Tucows has announced a new mobile phone service. It is affiliated with Sprint but requires a different device (why there is no help there from Sprint I do not know). I have not read a full analysis or the technical nitty gritty, nor have I seen a performance reading. Let me start off by saying this is not carved in stone and there may be facts that change how it sounds so far. However, the few things I do know are pretty interesting, and may have a real impact on how mobile service works in the future.
For starters, you pay full price for your phone. That sounds cringe-worthy but the reality is that mobile companies are already moving to that. T-Mobile’s “value plans” give a superior monthly rate but customers pay a downpayment on phones and eventually the full amount through installment payments. Verizon and AT&T have made changes with how customers get phones, none of those changes to the benefit of the consumer. Anyway, the days of free phones will inevitably end. It was okay when phones were basic, but as they have developed into mini-computers it just isn’t practical. Those who don’t use a power phone won’t have to pay for one, so in the end it really works well for the people who have paid higher rates to offset the cost of high end devices that other users are taking advantage of.
But here’s where it gets cool.
First, if you don’t use all that you paid for, they credit it back. Yup, as unbelievable as that sounds, it’s true. If you go over, you pay an overage rate “without penalties” but the details are fuzzy on that point. There is no explanation as to whether they allow you to upgrade your plan to fix overages (something most companies currently do). It lets you completely divide up your service, customers will not be forced to unlimited options. If you use few minutes, tons of text and no data, you can set yourself up just that way. The usage trend is very much biased towards texts and data, which is why the bundling approach is screwing consumers instead of saving them money. Older or more traditional users are the exception to that rule, but they are a much smaller group. This also removes the “required web” that many companies are forcing when customers purchase certain devices. The customer’s control over what they pay and use can be completely customized.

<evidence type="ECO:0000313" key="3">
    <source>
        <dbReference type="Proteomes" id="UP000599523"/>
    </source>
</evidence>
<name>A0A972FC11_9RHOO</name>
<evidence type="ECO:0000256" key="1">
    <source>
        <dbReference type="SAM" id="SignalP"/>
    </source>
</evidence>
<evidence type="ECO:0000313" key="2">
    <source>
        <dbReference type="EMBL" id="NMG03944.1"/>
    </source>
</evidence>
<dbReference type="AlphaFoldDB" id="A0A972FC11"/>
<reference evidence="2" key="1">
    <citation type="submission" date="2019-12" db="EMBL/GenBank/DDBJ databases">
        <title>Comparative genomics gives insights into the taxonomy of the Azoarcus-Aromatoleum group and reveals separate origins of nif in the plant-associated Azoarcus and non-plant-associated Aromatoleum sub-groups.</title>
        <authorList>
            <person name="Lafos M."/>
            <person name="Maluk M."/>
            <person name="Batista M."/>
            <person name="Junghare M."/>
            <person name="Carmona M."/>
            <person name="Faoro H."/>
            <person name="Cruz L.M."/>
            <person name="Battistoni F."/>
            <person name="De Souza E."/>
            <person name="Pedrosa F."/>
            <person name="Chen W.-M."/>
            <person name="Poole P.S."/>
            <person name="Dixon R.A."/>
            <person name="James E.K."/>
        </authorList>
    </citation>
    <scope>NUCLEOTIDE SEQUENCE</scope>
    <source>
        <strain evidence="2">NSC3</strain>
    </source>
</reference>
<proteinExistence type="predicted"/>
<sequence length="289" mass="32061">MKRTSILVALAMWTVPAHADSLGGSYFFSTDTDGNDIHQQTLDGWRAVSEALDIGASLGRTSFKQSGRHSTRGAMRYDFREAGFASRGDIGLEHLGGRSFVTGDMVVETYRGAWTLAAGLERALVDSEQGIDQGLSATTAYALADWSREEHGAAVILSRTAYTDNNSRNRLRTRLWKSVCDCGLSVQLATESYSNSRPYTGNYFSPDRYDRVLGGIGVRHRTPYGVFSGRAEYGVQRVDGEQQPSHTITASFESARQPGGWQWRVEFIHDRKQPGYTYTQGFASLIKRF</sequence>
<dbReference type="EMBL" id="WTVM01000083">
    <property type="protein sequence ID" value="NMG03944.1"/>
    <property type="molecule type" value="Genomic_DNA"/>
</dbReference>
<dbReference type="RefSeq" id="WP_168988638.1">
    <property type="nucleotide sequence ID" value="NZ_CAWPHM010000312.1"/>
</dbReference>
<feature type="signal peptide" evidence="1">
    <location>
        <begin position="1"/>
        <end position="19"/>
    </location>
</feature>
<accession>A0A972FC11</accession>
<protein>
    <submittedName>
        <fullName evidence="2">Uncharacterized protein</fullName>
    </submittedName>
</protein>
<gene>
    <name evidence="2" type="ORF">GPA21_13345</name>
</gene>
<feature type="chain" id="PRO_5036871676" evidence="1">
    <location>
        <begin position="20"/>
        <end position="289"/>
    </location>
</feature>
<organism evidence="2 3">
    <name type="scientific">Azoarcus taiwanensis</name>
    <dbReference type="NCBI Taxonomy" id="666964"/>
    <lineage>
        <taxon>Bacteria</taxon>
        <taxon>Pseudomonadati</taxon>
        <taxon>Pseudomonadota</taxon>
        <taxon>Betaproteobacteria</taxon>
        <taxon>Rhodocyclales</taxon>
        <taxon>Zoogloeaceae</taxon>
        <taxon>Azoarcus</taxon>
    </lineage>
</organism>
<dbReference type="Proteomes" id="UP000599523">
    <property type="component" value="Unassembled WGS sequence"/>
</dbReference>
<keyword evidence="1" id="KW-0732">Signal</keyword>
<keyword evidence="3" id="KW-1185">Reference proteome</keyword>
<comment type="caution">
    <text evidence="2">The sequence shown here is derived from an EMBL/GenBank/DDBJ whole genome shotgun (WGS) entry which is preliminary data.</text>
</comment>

The pooled service and add-a-line is fair too. For the first time ever, a family can share a data bucket, which means the cost will be far lower than the current per-line setup. Instead of two or three family members paying a steep markup and the others paying overages, one adjustment fits everyone. Six bucks per line is lower than industry standard, too.
Of course, there is plenty of reason to keep a skeptical eye on how this works out over a year or two. There are a lot of blanks left to fill in, and a lot of questions that I would like to see answered. It does something incredible though, in theory. It makes mobile phone service fair, where heavy users pay heavy prices and light users can get a minimal plan. It lets families share what is purchased without forcing upsells and extra fees. Large families could see a huge price drop based on usage. Power users can finally have the unlimited that they need without a contract. Once customers test the system for weaknesses and flaws, the end result has the potential to create unprecedented competition among the Big Four.
There are several major complaints among cell phone customers. Price, choice, devices, quality, contracts and customer service. This has the potential to force major carriers to start cutting our prices and giving customers more choices. It’s been a while since the big carriers have cut the masses a break. Right after AT&T told customers they’re footing the bill for the T-Mobile fail, this news couldn’t have broken at a better time.